A British Columbia psychiatrist permanently renounced her medical license in response to a complaint about her treatment of a patient with post-traumatic stress disorder who was participating in a clinical trial of MDMA-assisted psychotherapy, Breaking: has learned.
Donna Dryer of Cortes Island irrevocably renounced her registration on Aug. 1 and received a formal reprimand after admitting to unprofessional conduct with the patient, according to a letter from the College of Physicians and Surgeons of BC (CPSBC) to the patient.
The disciplinary action has not yet been made public, but the letter says Dryer’s unprofessional conduct included conflict of interest, boundary violations and continuing the therapeutic relationship when Dryer knew her husband and research partner, Richard Yensen, was having sexual relations with the patient.
The sponsor of the clinical trial, the Multidisciplinary Association for Psychedelic Studies (MAPS), has characterized Yensen’s actions as sexual abuse. The patient filed a sexual assault complaint with police and in 2022, Quadra Island RCMP confirmed they were recommending unspecified criminal charges but said Crown prosecutors did not approve them.
Videos taken during the patient’s treatment sessions in the 2015 clinical trial show Dryer and Yensen hugging, hugging, blindfolding and restraining the clearly distressed woman. At one point, Yensen suggests that she “lie down and spread her legs”; in another, he lies on top of her while she moans in anguish.
CBC agreed not to name the patient due to the sensitive nature of the complaint, but asked the Health Professions Review Board to review the university’s handling of the case.
The patient said she strongly objects to the wording of the university’s reprimand, which states that Yensen “had sexual relations” with her.
“There is no consent between a patient and a therapist,” the patient told CBC in an email.
“Framing sexual assault as a ‘sexual relationship’ encourages victim blaming and implies consent in a context where consent is impossible.”
Yensen has not denied having had sexual relations with the patient but claims that they were consensual.
The patient also questions the university’s decision to resolve the complaint through a consent agreement with Dryer and says she has not received an investigative report describing why the university’s investigative committee resolved the complaint this way.
“They care more about protecting a doctor’s reputation than they do about protecting a patient from rape,” he alleged.
In a written statement, a university spokesperson said a public notice about the disciplinary action is expected to be posted online soon.
The university says officials cannot comment on Yensen’s actions because he is not registered with CPSBC and cannot comment further on the case now that it is being considered by the Health Professions Board.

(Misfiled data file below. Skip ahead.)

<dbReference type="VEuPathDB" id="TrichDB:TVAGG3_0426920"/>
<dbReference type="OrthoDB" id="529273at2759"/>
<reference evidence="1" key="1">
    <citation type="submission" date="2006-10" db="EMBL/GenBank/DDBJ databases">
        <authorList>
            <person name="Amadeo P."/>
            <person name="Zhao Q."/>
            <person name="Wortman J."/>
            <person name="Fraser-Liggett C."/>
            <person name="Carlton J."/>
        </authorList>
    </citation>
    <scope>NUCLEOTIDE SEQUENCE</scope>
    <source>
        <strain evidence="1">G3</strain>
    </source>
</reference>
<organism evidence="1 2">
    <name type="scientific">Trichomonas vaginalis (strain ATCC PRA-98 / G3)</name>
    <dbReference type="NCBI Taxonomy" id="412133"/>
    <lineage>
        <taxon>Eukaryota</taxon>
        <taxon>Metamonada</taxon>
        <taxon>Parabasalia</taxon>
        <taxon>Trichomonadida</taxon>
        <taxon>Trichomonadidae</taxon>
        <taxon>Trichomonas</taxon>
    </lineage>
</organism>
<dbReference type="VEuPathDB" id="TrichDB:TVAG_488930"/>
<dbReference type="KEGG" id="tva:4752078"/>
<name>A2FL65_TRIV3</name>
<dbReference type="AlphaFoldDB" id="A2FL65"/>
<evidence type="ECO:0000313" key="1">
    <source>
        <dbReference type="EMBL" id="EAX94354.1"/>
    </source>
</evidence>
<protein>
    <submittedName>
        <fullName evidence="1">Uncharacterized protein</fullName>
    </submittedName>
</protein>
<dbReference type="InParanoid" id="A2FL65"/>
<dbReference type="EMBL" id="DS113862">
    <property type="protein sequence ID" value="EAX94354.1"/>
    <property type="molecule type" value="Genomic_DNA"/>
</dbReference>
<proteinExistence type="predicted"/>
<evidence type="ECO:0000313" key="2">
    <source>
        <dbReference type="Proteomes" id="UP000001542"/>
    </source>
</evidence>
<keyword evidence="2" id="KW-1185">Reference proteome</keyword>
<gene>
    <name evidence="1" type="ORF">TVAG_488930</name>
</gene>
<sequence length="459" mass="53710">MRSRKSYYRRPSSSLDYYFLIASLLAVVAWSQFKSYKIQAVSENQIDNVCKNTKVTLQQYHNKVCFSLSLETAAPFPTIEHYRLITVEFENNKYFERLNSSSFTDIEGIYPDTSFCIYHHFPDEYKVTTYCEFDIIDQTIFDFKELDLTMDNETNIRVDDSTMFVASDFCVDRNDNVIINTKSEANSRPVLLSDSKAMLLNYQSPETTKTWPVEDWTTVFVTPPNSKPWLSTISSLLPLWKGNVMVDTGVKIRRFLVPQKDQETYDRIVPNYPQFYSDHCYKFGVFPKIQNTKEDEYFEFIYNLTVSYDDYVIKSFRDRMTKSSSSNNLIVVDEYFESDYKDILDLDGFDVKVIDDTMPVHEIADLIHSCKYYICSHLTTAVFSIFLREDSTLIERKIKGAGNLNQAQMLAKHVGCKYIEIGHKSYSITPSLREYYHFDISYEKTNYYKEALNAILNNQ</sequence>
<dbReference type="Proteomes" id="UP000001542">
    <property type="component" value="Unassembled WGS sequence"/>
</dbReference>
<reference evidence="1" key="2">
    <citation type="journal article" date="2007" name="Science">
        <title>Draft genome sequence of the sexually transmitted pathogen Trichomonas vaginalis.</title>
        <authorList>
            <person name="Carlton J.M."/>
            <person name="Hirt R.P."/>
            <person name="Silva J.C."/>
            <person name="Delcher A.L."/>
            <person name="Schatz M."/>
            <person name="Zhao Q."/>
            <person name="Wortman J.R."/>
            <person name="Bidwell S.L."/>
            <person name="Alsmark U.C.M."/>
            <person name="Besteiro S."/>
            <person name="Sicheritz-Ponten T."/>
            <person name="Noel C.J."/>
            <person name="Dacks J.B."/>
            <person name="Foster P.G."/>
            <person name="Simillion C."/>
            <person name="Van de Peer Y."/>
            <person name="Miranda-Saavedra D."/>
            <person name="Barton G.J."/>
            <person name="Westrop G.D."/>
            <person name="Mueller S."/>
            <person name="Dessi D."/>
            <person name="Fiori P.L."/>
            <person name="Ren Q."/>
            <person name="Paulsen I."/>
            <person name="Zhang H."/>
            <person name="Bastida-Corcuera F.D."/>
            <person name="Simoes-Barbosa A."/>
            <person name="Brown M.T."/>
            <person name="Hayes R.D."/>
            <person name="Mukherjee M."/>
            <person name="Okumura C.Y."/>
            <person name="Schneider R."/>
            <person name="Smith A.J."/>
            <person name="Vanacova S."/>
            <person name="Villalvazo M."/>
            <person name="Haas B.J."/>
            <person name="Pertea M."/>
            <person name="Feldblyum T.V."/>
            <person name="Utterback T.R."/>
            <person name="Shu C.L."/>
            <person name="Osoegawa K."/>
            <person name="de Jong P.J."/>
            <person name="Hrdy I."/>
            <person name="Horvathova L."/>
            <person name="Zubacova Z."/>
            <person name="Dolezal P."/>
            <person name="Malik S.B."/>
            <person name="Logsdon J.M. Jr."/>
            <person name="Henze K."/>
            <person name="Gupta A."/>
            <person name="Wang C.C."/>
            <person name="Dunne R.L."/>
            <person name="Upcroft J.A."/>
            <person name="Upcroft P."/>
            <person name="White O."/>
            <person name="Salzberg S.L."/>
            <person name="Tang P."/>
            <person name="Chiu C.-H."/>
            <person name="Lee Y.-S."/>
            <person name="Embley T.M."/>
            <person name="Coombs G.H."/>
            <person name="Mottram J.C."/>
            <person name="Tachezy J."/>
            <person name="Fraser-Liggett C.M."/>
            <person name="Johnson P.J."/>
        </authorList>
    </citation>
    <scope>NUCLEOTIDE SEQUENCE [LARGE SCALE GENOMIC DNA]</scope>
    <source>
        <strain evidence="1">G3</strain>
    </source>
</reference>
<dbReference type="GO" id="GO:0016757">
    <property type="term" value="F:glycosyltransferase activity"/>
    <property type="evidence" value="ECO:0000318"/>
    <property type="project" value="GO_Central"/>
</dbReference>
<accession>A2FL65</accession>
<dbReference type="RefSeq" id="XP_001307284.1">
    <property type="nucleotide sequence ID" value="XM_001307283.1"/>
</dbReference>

Dryer has not responded to requests for comment.
Sexual Assault Lawsuit Settled Out of Court
The complaint against Dryer was originally filed in 2018 and has now taken more than five years to resolve.
The patient has said she enrolled in the trial as a last-ditch effort to treat severe post-traumatic stress disorder caused by past sexual abuse and assault.
Dryer and Yensen were working as subinvestigators for MAPS on a Health Canada-approved Phase II clinical trial examining the safety of MDMA, a party drug often known as ecstasy or molly, for treating post-traumatic stress disorder.
Yensen admitted to having sexual relations with the patient after the experimental sessions ended, but while she was still enrolled in the clinical trial.
In a 2018 lawsuit that has since been settled out of court, he alleged sexual assault. Yensen stated in his response that the patient manipulated him and initiated the encounters.
Because counseling and psychotherapy are not regulated in British Columbia, there was no university or regulatory body that could investigate what happened or consider disciplinary action against Yensen.
However, the latest practice standards from the British Columbia Clinical Counselors Association make clear that therapists who have sexual relationships with their clients are exploiting an imbalance of power and commit sexual misconduct. The BC College of Psychologists has similar standards and explicitly prohibits having sexual relations with research participants.
MAPS issued a statement in 2019 calling Dryer and Yensen’s behavior with the patient unethical, announcing that he had cut all ties with the couple and had agreed to pay the patient $15,000 for the therapy.
After video of the treatment sessions in 2022 was made public, MAPS announced it had launched a compliance review covering all of the couple’s work on the trial.
The organization has not yet responded to Breaking:’ request for an update on the status of that review.
Dryer previously worked as an associate clinical professor in the department of psychiatry at the University of British Columbia. A UBC spokesperson confirmed Thursday that he will no longer be at the university as of April 2022, but said he could not comment further due to privacy laws.